Graphic: The rise of Chinese venture capital

No Apple angle here, just an amazing graphic courtesy of the Wall Street Journal ($).

From Phred Dvorak and Yasufumi Saito's Silicon Valley Powered American Tech Dominance—Now It Has a Challenger:

A decade ago, nearly three-quarters of the world’s financing of innovative, tech-heavy startups and young companies took place in the U.S., with American investors plowing money into mostly U.S.-based venture firms.

Now, a surge of new money—mostly from China—has helped drive funding totals into the stratosphere and has transformed the venture landscape, according to an exclusive Wall Street Journal analysis of venture funding data...

That tidal wave of cash into promising young firms could herald a shift in who controls the world’s technological innovation and its economic fruits, from artificial intelligence to self-driving cars.

Below: a version you can click to enlarge.

Chinese venture capital

My take: The elephant in the room—the last tech bubble—is not addressed in the accompanying article.

UPDATE: Where the money goes, per friend-of-the-blog Dave Emery's request.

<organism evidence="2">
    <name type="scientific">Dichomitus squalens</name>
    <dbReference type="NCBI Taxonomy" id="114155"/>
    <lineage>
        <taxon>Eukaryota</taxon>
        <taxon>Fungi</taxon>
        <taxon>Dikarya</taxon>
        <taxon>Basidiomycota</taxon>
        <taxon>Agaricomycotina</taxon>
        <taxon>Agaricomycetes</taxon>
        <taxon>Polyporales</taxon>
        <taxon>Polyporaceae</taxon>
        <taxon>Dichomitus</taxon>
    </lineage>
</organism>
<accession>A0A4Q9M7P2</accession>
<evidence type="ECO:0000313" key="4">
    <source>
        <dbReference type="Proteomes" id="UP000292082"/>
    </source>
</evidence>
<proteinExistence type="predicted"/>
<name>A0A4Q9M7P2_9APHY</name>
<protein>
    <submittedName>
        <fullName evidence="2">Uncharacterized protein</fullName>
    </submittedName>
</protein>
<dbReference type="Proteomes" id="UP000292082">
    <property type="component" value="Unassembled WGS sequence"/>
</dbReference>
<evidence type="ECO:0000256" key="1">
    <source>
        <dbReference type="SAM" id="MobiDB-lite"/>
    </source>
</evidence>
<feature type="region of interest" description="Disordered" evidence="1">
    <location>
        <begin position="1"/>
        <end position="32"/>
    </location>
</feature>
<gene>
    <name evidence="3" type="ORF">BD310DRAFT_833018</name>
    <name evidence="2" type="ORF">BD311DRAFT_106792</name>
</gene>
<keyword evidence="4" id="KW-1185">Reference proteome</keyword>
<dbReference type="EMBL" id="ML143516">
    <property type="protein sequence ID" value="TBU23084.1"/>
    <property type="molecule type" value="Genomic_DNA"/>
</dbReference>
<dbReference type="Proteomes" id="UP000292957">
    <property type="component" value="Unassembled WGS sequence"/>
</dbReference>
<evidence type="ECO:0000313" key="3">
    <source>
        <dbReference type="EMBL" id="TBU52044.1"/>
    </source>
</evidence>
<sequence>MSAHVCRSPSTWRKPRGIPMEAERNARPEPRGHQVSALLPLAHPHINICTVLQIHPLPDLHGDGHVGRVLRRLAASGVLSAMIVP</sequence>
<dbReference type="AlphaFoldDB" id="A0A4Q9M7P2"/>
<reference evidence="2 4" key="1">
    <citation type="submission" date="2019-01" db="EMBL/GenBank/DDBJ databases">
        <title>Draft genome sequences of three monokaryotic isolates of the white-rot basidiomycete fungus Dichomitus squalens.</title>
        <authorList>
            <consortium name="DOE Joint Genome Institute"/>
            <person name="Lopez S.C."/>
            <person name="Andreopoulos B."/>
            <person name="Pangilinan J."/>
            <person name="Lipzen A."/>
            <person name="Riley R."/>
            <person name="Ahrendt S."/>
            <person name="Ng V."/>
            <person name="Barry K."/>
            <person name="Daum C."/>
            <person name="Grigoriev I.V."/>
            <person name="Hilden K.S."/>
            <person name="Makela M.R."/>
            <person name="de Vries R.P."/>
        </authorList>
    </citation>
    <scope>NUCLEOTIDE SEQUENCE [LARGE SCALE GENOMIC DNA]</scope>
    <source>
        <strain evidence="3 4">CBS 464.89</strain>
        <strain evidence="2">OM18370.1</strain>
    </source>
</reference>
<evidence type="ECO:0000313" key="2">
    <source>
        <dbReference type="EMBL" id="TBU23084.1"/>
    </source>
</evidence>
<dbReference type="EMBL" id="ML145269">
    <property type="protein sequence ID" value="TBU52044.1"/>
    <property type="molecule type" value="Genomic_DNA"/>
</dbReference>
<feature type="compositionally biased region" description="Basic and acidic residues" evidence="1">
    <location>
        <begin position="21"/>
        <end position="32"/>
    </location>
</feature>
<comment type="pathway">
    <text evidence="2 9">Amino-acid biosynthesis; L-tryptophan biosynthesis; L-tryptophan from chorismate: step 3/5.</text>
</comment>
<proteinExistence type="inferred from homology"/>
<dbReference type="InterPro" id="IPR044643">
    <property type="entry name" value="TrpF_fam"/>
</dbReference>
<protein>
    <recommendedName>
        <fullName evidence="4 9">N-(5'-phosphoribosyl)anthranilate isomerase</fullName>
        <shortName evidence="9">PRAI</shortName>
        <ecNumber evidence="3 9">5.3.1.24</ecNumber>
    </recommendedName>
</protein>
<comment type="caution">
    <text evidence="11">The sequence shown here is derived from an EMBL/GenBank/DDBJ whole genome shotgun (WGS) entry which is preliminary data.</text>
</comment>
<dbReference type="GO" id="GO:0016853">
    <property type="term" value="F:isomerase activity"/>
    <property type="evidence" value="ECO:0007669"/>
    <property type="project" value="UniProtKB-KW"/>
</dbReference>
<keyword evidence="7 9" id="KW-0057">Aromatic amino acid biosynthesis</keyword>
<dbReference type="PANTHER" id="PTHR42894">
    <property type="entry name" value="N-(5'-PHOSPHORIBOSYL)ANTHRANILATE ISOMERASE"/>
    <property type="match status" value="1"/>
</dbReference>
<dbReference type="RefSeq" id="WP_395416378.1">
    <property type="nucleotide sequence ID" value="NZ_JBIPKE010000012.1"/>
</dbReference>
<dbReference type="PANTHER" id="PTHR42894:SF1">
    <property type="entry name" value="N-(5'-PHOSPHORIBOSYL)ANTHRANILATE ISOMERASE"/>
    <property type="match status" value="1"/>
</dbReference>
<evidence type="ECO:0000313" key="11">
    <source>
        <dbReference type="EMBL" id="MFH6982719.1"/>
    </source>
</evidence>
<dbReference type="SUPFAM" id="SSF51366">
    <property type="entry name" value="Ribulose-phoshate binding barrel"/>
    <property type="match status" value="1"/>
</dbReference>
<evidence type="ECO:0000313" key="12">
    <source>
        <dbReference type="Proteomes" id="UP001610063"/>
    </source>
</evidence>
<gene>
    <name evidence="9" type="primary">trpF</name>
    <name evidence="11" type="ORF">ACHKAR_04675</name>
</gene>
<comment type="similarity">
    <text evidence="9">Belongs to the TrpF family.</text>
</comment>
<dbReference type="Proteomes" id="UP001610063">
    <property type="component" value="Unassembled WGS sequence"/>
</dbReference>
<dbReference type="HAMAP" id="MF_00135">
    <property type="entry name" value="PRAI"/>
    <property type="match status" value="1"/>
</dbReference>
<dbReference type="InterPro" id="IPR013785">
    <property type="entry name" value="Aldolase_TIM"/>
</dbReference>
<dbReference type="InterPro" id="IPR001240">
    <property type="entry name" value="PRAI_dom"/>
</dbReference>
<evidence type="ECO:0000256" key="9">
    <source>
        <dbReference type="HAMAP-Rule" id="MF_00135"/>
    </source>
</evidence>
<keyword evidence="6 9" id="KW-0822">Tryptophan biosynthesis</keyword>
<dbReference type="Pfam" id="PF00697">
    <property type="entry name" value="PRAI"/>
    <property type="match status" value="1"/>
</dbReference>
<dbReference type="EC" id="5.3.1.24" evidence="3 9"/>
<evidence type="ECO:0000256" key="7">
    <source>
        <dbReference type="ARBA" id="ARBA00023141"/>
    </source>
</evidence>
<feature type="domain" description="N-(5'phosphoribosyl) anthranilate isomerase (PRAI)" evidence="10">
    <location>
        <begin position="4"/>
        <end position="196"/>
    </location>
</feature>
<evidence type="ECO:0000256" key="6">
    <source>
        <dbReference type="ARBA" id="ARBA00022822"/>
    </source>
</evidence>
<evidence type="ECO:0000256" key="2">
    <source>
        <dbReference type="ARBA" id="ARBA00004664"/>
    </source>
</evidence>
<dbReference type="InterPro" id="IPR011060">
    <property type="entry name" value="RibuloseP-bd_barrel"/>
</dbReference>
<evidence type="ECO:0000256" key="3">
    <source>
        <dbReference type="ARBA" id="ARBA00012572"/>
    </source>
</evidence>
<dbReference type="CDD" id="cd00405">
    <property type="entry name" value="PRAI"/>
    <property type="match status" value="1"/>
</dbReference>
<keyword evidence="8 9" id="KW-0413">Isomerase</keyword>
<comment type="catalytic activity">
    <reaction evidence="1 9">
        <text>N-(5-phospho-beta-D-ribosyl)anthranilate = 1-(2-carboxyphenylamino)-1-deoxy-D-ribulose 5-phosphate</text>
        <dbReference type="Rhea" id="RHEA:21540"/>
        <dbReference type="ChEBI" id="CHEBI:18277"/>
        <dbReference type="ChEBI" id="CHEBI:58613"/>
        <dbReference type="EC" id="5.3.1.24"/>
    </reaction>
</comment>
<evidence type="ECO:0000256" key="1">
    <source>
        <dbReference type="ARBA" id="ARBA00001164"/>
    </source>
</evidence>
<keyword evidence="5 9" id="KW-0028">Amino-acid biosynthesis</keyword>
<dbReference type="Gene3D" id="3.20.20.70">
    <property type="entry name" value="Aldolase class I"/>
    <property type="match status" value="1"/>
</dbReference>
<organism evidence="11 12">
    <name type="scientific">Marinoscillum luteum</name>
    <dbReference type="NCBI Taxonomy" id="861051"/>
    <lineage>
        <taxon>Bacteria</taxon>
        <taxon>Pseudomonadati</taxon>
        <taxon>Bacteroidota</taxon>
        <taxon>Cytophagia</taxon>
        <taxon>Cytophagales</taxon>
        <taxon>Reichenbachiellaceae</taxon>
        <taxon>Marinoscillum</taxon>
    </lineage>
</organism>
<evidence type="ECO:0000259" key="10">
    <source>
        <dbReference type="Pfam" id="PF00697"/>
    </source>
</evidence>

1. David Emery said:
    It would be interesting to see a similar graph on “destination”. There’s an implication that ‘origin = destination’, but that’s something worth verifying.

    April 14, 2018
  2. Ken Cheng said:
    I’d be more concerned if I were European. They’ve gone from 2nd in VC investment as recently as 2013 to 5th.

    April 14, 2018
    • David Drinkwater said:
      In many ways, Europe now has bigger problems than that, because, while Europe was “One” before Brexit, I don’t know that one European will now see his or her investment in another European as an investment in “Europe”.

      It’s a shame in my not so humble opinion.

      April 14, 2018
  3. David Drinkwater said:
    I wonder if Japan’s balance of “venture capital” isn’t made to seem smaller by their keiretsu structures. Those may not get counted as “venture” capital, because it is investment in “self”, and not “nation” or “others” (i.e. ventures). That would require better understanding the definition of terms.

    April 14, 2018
  4. Ken Cheng said:
    I actually like the chart, but since it’s the first time I’ve seen one in that style, it took me some time to understand it. It’s not good for discerning nominal values, but better for seeing trends.

    April 14, 2018

Leave a Reply